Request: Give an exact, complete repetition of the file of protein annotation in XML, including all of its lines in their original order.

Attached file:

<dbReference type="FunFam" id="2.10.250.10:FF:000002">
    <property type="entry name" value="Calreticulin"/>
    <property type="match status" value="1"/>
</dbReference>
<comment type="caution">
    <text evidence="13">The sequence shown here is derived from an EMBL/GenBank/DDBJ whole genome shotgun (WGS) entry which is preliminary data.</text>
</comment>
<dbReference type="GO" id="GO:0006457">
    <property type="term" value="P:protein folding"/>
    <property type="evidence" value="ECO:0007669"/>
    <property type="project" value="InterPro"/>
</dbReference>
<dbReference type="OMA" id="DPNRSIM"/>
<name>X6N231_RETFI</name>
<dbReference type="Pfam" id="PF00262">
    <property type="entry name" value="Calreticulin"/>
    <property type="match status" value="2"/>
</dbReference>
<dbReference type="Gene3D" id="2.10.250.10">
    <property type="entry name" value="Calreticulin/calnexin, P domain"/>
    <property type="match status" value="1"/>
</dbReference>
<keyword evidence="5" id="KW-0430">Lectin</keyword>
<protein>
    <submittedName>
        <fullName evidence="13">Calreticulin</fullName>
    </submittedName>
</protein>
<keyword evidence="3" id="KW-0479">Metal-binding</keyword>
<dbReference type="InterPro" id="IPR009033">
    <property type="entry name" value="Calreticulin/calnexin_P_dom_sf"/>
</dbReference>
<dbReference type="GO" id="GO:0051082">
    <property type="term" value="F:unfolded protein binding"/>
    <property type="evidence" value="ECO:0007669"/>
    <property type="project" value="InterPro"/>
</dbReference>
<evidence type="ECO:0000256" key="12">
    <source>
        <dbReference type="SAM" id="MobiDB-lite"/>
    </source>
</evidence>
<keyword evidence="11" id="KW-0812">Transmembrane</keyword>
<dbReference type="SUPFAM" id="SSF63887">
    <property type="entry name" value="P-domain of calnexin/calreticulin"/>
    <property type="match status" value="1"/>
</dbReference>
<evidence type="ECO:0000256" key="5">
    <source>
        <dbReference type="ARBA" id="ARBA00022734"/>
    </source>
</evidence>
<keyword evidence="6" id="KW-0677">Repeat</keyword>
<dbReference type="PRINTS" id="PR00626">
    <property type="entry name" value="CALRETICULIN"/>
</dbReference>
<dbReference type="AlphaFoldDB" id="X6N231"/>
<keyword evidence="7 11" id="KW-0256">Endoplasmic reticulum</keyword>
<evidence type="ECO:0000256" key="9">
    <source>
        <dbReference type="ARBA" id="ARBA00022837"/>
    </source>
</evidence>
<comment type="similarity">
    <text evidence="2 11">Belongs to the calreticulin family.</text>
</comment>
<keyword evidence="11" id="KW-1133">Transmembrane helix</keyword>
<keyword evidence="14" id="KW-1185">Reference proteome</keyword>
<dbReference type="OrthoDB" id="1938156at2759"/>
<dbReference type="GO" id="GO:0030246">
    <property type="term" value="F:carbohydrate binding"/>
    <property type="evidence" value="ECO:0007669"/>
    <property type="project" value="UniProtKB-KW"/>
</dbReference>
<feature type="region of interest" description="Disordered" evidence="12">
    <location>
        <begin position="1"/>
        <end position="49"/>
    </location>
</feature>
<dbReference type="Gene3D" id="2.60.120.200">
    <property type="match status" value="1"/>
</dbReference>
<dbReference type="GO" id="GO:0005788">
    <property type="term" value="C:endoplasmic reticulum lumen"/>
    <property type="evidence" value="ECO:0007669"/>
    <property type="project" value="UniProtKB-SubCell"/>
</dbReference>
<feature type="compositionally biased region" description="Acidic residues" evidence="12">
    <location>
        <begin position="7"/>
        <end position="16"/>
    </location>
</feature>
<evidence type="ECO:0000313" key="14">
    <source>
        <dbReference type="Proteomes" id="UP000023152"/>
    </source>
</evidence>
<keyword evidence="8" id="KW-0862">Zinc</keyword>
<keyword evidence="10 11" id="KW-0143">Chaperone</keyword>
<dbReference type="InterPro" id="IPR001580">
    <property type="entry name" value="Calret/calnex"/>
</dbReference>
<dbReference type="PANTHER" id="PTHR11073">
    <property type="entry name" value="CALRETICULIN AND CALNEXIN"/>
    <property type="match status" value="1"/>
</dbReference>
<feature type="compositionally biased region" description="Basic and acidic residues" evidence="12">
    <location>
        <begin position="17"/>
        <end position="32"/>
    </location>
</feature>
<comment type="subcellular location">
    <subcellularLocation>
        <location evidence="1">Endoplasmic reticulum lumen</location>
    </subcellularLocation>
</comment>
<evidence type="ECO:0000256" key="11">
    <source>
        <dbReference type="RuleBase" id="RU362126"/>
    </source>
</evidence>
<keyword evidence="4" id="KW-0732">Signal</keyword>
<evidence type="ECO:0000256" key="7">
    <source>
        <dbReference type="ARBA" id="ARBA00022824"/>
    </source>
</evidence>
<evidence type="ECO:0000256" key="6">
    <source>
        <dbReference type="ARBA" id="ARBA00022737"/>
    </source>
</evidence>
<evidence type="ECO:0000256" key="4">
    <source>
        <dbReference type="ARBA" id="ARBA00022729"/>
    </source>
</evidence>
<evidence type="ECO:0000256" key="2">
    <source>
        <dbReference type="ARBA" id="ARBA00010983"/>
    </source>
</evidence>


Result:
<dbReference type="FunFam" id="2.10.250.10:FF:000002">
    <property type="entry name" value="Calreticulin"/>
    <property type="match status" value="1"/>
</dbReference>
<comment type="caution">
    <text evidence="13">The sequence shown here is derived from an EMBL/GenBank/DDBJ whole genome shotgun (WGS) entry which is preliminary data.</text>
</comment>
<dbReference type="GO" id="GO:0006457">
    <property type="term" value="P:protein folding"/>
    <property type="evidence" value="ECO:0007669"/>
    <property type="project" value="InterPro"/>
</dbReference>
<dbReference type="OMA" id="DPNRSIM"/>
<name>X6N231_RETFI</name>
<dbReference type="Pfam" id="PF00262">
    <property type="entry name" value="Calreticulin"/>
    <property type="match status" value="2"/>
</dbReference>
<dbReference type="Gene3D" id="2.10.250.10">
    <property type="entry name" value="Calreticulin/calnexin, P domain"/>
    <property type="match status" value="1"/>
</dbReference>
<keyword evidence="5" id="KW-0430">Lectin</keyword>
<protein>
    <submittedName>
        <fullName evidence="13">Calreticulin</fullName>
    </submittedName>
</protein>
<keyword evidence="3" id="KW-0479">Metal-binding</keyword>
<dbReference type="InterPro" id="IPR009033">
    <property type="entry name" value="Calreticulin/calnexin_P_dom_sf"/>
</dbReference>
<dbReference type="GO" id="GO:0051082">
    <property type="term" value="F:unfolded protein binding"/>
    <property type="evidence" value="ECO:0007669"/>
    <property type="project" value="InterPro"/>
</dbReference>
<evidence type="ECO:0000256" key="12">
    <source>
        <dbReference type="SAM" id="MobiDB-lite"/>
    </source>
</evidence>
<keyword evidence="11" id="KW-0812">Transmembrane</keyword>
<dbReference type="SUPFAM" id="SSF63887">
    <property type="entry name" value="P-domain of calnexin/calreticulin"/>
    <property type="match status" value="1"/>
</dbReference>
<evidence type="ECO:0000256" key="5">
    <source>
        <dbReference type="ARBA" id="ARBA00022734"/>
    </source>
</evidence>
<keyword evidence="6" id="KW-0677">Repeat</keyword>
<dbReference type="PRINTS" id="PR00626">
    <property type="entry name" value="CALRETICULIN"/>
</dbReference>
<dbReference type="AlphaFoldDB" id="X6N231"/>
<keyword evidence="7 11" id="KW-0256">Endoplasmic reticulum</keyword>
<evidence type="ECO:0000256" key="9">
    <source>
        <dbReference type="ARBA" id="ARBA00022837"/>
    </source>
</evidence>
<comment type="similarity">
    <text evidence="2 11">Belongs to the calreticulin family.</text>
</comment>
<keyword evidence="11" id="KW-1133">Transmembrane helix</keyword>
<keyword evidence="14" id="KW-1185">Reference proteome</keyword>
<dbReference type="OrthoDB" id="1938156at2759"/>
<dbReference type="GO" id="GO:0030246">
    <property type="term" value="F:carbohydrate binding"/>
    <property type="evidence" value="ECO:0007669"/>
    <property type="project" value="UniProtKB-KW"/>
</dbReference>
<feature type="region of interest" description="Disordered" evidence="12">
    <location>
        <begin position="1"/>
        <end position="49"/>
    </location>
</feature>
<dbReference type="Gene3D" id="2.60.120.200">
    <property type="match status" value="1"/>
</dbReference>
<dbReference type="GO" id="GO:0005788">
    <property type="term" value="C:endoplasmic reticulum lumen"/>
    <property type="evidence" value="ECO:0007669"/>
    <property type="project" value="UniProtKB-SubCell"/>
</dbReference>
<feature type="compositionally biased region" description="Acidic residues" evidence="12">
    <location>
        <begin position="7"/>
        <end position="16"/>
    </location>
</feature>
<evidence type="ECO:0000313" key="14">
    <source>
        <dbReference type="Proteomes" id="UP000023152"/>
    </source>
</evidence>
<keyword evidence="8" id="KW-0862">Zinc</keyword>
<keyword evidence="10 11" id="KW-0143">Chaperone</keyword>
<dbReference type="InterPro" id="IPR001580">
    <property type="entry name" value="Calret/calnex"/>
</dbReference>
<dbReference type="PANTHER" id="PTHR11073">
    <property type="entry name" value="CALRETICULIN AND CALNEXIN"/>
    <property type="match status" value="1"/>
</dbReference>
<feature type="compositionally biased region" description="Basic and acidic residues" evidence="12">
    <location>
        <begin position="17"/>
        <end position="32"/>
    </location>
</feature>
<comment type="subcellular location">
    <subcellularLocation>
        <location evidence="1">Endoplasmic reticulum lumen</location>
    </subcellularLocation>
</comment>
<evidence type="ECO:0000256" key="11">
    <source>
        <dbReference type="RuleBase" id="RU362126"/>
    </source>
</evidence>
<keyword evidence="4" id="KW-0732">Signal</keyword>
<evidence type="ECO:0000256" key="7">
    <source>
        <dbReference type="ARBA" id="ARBA00022824"/>
    </source>
</evidence>
<evidence type="ECO:0000256" key="6">
    <source>
        <dbReference type="ARBA" id="ARBA00022737"/>
    </source>
</evidence>
<evidence type="ECO:0000256" key="4">
    <source>
        <dbReference type="ARBA" id="ARBA00022729"/>
    </source>
</evidence>
<evidence type="ECO:0000256" key="2">
    <source>
        <dbReference type="ARBA" id="ARBA00010983"/>
    </source>
</evidence>